October 01, 2018

By Amanda O’Rourke

When college roommates Gwen Bodner ’16 and Erica Juliano ’16 met as first-year students, they surely had no idea how close their friendship would become.

A year-and-a-half ago, Juliano donated one of her kidneys to Bodner, who, as a sophomore at Susquehanna, was diagnosed with kidney disease.

Bodner remembers feeling more fatigued than normal during midterms that year. Tests eventually confirmed a diagnosis of IgA nephropathy.

“My professors showed such compassion and understanding while I tried to balance my schoolwork with all that was involved in confirming my diagnosis,” Bodner says. “I was amazed at the lengths my professors were willing to go to make sure I did well in their classes and still had the opportunity to take care of my health.”

IgA nephropathy is a condition that occurs when a protein lodges in the kidneys, preventing them from functioning normally. Though the disease usually progresses slowly over many years, Bodner’s case was particularly serious.

As her kidney function continued to decline, Bodner tried various methods of treating her condition, from medications to a special diet, all while enduring monthly kidney function tests. Despite this, she graduated on time in 2016, with summa cum laude and departmental honors for her degree in English and secondary education certification.

But after graduation, her health began an even steeper decline, and in January 2017, Bodner was forced to accept that the only treatment option left was a transplant.

“I remember taking comfort in the certainty of the success a transplant would provide,” Bodner says, “finally knowing for sure that we would no longer have to ‘try this treatment and see what happens.’”

Incredibly, Juliano, by then a chemistry teacher in York, had no idea her best friend was so sick. Having been diagnosed at 10 with Crohn’s disease, Bodner says she became skilled at hiding her health crises.

“Erica was aware that something was wrong with my kidneys and that I was leaving campus frequently to commute to Geisinger,” Bodner says. “I tried not to worry her with all the details of my diagnosis or my symptoms, not because I deliberately tried to hide it from her, but simply because this was how I always handled things.”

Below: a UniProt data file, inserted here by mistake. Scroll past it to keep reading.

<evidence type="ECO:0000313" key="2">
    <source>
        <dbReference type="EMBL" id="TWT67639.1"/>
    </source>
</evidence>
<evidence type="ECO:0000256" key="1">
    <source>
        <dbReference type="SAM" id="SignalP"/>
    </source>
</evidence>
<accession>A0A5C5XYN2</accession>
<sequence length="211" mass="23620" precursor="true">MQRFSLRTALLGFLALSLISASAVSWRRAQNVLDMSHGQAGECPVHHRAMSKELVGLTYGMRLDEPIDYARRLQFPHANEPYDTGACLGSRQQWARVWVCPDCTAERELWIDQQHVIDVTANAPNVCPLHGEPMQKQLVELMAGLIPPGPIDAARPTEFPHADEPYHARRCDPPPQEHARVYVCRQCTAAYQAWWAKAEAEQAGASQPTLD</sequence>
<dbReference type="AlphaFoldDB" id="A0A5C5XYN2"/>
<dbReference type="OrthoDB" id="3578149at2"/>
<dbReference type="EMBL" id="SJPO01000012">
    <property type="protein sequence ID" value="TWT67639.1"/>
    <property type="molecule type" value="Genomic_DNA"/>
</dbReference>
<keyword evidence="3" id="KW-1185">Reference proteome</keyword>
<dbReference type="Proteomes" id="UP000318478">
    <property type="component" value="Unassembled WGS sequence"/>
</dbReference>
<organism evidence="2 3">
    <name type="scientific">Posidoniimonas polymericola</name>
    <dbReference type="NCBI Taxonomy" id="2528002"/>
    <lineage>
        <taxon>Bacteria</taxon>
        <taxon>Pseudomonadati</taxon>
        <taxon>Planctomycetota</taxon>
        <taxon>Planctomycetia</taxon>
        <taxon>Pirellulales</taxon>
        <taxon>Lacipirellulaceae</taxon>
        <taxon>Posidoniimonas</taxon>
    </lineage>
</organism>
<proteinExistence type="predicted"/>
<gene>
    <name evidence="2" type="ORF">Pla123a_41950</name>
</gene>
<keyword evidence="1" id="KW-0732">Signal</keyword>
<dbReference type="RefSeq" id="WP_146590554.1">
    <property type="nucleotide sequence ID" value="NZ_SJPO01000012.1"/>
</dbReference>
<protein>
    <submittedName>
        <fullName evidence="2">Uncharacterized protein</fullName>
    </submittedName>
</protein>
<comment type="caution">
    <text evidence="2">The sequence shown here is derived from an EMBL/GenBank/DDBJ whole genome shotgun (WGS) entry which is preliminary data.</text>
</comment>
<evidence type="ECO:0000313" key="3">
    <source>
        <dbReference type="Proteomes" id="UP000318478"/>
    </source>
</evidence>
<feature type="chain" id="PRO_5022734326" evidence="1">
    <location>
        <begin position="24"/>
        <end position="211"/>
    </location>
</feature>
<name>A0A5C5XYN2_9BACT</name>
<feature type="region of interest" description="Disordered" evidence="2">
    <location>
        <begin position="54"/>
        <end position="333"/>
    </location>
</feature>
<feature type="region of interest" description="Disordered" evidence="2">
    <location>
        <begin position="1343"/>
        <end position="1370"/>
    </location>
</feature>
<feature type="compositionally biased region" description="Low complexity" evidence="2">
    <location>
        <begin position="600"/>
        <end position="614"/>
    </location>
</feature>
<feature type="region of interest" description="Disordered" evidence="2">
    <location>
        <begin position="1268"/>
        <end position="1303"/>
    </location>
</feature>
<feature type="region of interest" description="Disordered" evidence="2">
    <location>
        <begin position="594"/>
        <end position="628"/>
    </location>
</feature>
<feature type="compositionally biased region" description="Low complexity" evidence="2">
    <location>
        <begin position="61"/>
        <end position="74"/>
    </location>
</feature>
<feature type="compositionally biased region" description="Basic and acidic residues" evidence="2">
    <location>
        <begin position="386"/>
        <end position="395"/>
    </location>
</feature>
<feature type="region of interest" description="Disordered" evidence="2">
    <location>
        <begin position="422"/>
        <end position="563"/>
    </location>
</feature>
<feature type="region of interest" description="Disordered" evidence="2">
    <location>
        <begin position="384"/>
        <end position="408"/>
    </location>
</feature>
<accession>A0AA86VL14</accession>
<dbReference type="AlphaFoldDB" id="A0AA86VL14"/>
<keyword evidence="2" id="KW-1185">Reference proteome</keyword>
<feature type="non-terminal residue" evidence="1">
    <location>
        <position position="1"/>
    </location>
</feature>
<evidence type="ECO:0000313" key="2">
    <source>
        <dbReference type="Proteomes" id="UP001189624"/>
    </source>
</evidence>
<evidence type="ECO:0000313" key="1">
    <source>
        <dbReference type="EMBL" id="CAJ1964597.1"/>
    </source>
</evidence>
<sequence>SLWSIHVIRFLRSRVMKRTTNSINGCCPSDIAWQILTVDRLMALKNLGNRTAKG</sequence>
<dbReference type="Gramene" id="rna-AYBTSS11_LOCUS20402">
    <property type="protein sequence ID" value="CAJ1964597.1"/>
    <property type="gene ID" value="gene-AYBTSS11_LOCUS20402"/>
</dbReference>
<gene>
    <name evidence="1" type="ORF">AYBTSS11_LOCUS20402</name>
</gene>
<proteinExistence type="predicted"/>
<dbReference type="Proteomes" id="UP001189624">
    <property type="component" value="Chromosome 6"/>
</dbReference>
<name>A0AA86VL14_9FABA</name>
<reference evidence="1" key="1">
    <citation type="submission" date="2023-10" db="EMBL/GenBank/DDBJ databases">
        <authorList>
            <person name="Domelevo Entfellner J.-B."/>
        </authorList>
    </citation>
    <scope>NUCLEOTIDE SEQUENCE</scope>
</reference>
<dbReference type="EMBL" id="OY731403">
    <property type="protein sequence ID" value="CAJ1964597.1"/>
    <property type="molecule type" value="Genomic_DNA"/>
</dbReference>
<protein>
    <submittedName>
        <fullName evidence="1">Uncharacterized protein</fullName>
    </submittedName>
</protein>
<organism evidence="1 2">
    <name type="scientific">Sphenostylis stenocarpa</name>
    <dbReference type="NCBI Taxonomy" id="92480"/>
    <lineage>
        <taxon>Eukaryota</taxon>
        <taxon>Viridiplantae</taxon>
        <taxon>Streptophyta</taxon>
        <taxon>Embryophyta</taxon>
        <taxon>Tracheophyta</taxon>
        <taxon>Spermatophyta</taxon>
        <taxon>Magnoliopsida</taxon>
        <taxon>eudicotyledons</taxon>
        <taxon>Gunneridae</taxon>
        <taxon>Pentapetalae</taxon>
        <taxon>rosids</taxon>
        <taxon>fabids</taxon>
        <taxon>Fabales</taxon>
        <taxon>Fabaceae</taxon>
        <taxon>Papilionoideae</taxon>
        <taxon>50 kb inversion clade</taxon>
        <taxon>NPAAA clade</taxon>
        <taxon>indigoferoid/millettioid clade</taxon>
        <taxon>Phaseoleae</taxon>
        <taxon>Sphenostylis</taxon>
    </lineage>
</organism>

When Juliano saw a Facebook post from Bodner finally revealing the severity of her condition, she immediately reached out to help.

“Why not?” Juliano says now. “I worried that if I didn’t step up to help one of my best friends that the process would go on for many years before she was near the top of the transplant list.”

Within a few months, Juliano was confirmed as a viable kidney match, and surgery was set for June 8, 2017.

“She made me feel really comfortable about it,” Juliano said of Bodner. “I love her for that.”

Though Juliano was nervous the day of the operation, everything went smoothly. Besides dietary guidelines, she has relatively few restrictions on her life post-surgery, and Bodner is no longer on any medication to treat the effects of kidney failure.

Though she takes three anti-rejection medications and must be extremely careful about germs, Bodner says she has more energy than ever.

In addition to changing the longevity of her life, Juliano’s gift has also changed the professional trajectory of Bodner’s career. Despite her passion for English and teaching, Bodner now has plans to pursue a career as a physician assistant in pediatric nephrology or gastroenterology.

In the meantime, Bodner is working as a medical scribe in an emergency department, where she documents every aspect of the patient’s visit in his/her chart. She also works as a peer mentor for the National Kidney Foundation, where she mentors anyone with a chronic kidney disease. Finally, she is taking prerequisite classes to prepare to apply to physician assistant programs.

“As close as Erica and I were by the end of our senior year at SU, our friendship was still relatively new, having begun only four years before,” Bodner says. “That’s why I was surprised. Somehow, in four years I had met someone who had come to care for me so much that she would be willing to give me part of herself.”